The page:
Norwegian Language Blog

Travel with Pets to Norway Posted by on May 5, 2010 in Culture, Norway and the world

right before the 15 min. barking session in the crate being handled by strangers

Have you ever thought about traveling to Norway and want to bring your husdyr (pet)?  I have and so I’ve done some forskning (research) and even for those of you who haven’t thought about it, you may find it interesting.  Regler (rules) and reguleringer (regulations) always tell you something about a country or a culture.  After hunting around and asking different  myndigheter (authorities)  spørsmål (questions), I was directed to the USDA for informasjon regarding specific krav (requirements) for bringing husdyr to Norway.

There is only one institution that is permitted to do the rabis (rabies) prøve (test); blod (blood) will be drawn from your husdyr and sent to Kansas State University for testing.  Very specific instructions.  Eieren (The owner) must accompany the husdyrHusdyret must have a microchip of international standard to identifisere (identify) it.  The microchip is also used to store data about vaksiner (vaccines) and other helsevirksomheter (health concerns).  If it is the første gang (first time) the husdyr is travling to Norway, you will need to get a veterinærattest (veterinary certificate) that provides informasjon about vaksiner and such.  As suspected, supporting dokumentasjon must accompany it.  If the husdyr has traveled to Norway before, it should have a pass (passport) that can be stemplet (stamped).  It’s kind of morsomt (funny) to think about a husdyr having a pass, ikke sant?  It makes sense, though, considering the potential for sykdommer (diseases) and I suppose, terroristtrussler (terrorist threats).  Fortunately, husdyr coming from the US, assuming they meet all of the krav, no longer have to settes i karantene (be quarantined).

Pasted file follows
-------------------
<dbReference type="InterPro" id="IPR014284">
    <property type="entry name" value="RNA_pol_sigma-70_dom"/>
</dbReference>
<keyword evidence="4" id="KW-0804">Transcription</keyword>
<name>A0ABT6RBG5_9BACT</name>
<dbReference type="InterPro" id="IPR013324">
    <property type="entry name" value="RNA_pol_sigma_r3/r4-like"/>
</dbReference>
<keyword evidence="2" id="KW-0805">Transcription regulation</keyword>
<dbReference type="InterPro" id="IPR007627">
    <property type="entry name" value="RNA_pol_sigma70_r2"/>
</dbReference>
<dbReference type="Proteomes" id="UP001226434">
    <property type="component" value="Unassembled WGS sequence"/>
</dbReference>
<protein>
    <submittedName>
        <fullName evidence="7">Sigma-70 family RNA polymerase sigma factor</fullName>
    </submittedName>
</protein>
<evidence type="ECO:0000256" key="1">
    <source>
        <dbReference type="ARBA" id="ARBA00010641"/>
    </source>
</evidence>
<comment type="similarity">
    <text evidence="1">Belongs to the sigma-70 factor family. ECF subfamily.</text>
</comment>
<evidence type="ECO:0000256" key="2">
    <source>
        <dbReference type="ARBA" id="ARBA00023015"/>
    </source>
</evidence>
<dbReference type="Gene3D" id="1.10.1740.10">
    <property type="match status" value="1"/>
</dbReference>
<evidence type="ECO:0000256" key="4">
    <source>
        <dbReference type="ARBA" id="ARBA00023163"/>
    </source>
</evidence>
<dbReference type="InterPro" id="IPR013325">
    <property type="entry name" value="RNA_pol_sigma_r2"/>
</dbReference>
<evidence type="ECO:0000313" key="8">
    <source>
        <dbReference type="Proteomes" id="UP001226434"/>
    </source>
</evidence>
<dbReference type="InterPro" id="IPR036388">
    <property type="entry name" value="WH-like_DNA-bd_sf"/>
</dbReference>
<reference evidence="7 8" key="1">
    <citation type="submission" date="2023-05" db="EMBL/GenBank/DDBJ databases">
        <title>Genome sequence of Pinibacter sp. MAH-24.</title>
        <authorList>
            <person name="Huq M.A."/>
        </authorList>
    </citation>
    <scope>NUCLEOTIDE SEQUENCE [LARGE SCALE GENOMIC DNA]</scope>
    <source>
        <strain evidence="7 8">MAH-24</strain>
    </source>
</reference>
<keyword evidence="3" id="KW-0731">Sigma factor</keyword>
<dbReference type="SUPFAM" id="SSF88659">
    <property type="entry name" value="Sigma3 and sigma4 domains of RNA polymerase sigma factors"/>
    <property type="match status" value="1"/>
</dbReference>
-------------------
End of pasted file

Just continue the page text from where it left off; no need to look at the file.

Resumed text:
Many airlines allow husdyr to travel onboard, whether it is in the cabin, as checked baggage, or as cargo.  Kasser (crates) must meet the standarder (standards) of each respective airline and the priser (prices) can be steep.  Norway is a pretty husdyrvennlig country, as far as I have observed.  There are many hoteller that allow husdyr, although they may charge a cleaning fee.  As in most places, some leiligheter (apartments) allow husdyr and some do not.  It is important to check with the hotel, airline, apartment complex, etc. to see if husdyr are allowed and what you need to know beforehand.

See here and here for more detailed information about bringing husdyr to Norway.   This is a link to den norske veterinærforening (The Norwegian Veterinary Society).

Stella on the bus in Oslo

Stella at the vet totally doped after her second round of stitches on an injured paw

Stella posing in my apartment

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About the Author: kari

I attended St. Olaf College in Northfield, MN, where I majored in Norwegian and History. During college, I spent almost a year living in Oslo, Norway, where I attended the University of Oslo and completed an internship at the United States Embassy. I have worked for Concordia Language Villages as a pre-K Norwegian teacher and have taught an adult Norwegian language class. Right now, I keep up by writing this Norwegian blog for Transparent Language. Please read and share your thoughts! I will be continuing this blog from my future residence in the Norwegian arctic!